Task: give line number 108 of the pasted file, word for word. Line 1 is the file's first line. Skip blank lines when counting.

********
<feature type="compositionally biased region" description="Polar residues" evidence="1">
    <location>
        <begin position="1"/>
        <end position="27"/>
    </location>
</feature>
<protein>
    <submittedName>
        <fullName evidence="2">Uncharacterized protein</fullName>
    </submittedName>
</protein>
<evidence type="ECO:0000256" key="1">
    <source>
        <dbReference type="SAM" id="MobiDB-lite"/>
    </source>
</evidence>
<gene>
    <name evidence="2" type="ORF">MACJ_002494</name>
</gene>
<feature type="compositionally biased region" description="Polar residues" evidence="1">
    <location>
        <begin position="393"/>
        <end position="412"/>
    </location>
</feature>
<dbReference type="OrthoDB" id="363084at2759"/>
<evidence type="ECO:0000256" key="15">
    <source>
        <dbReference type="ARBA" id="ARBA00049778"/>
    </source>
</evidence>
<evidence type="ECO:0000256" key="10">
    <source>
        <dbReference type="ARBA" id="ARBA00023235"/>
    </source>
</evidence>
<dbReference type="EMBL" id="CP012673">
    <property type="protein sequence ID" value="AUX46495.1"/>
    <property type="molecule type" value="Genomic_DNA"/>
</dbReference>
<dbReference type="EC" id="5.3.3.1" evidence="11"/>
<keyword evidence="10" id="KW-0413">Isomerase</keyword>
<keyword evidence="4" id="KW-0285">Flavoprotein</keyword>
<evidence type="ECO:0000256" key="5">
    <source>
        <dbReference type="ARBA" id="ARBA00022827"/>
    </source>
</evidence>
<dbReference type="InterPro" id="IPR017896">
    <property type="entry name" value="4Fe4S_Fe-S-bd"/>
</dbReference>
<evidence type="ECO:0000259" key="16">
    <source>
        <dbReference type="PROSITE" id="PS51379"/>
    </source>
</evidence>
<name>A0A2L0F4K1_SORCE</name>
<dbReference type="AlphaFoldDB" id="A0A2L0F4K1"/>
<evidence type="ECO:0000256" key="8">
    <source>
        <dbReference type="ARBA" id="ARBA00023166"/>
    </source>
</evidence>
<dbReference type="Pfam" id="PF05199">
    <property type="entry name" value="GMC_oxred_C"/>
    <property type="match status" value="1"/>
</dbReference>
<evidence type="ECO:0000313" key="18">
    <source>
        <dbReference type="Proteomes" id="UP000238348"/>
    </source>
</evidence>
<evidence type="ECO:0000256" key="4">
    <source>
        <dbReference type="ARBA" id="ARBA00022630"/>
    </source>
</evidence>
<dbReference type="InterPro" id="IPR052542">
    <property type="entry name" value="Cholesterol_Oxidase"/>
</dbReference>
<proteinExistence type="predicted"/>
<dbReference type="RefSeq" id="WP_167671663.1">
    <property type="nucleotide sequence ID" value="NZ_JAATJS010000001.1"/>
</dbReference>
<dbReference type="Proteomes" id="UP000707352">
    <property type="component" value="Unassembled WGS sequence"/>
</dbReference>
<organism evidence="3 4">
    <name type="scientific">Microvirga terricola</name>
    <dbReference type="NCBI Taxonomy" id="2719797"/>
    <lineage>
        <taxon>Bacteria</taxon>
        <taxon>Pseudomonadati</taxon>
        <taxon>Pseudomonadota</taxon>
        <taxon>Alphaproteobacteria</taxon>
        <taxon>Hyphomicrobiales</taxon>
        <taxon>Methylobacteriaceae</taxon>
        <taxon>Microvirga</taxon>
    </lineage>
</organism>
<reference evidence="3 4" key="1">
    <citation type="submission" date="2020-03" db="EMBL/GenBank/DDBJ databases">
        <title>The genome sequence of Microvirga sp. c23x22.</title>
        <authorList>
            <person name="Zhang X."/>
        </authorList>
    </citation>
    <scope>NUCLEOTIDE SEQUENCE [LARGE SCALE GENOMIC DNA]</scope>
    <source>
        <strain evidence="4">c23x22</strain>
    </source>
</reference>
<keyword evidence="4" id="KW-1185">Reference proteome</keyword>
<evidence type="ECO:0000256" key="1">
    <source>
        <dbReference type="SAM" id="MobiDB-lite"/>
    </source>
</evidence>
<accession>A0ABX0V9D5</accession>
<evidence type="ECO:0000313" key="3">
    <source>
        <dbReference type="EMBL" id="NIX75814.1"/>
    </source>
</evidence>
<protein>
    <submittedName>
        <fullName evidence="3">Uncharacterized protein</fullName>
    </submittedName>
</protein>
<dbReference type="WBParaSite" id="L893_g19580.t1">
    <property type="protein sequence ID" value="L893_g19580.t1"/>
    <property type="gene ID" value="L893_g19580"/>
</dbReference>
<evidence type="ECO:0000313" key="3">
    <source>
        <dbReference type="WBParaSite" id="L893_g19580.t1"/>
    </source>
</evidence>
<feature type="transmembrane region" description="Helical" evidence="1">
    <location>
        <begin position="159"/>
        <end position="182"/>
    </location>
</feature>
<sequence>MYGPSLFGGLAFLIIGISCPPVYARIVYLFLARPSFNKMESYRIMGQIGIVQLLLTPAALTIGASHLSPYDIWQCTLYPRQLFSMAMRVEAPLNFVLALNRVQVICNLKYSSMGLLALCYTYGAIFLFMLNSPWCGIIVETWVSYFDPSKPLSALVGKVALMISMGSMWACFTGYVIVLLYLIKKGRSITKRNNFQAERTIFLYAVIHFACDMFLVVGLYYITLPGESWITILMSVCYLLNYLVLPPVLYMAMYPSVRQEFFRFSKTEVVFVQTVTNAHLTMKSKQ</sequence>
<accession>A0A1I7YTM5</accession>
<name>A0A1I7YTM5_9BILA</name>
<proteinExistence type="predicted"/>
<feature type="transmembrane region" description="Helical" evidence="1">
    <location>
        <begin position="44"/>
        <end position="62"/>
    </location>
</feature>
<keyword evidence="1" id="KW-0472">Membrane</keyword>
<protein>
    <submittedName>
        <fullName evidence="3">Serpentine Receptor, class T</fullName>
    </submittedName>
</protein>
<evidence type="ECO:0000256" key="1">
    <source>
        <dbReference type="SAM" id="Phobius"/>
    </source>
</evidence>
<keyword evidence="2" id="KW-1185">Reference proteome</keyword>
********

    <scope>NUCLEOTIDE SEQUENCE [LARGE SCALE GENOMIC DNA]</scope>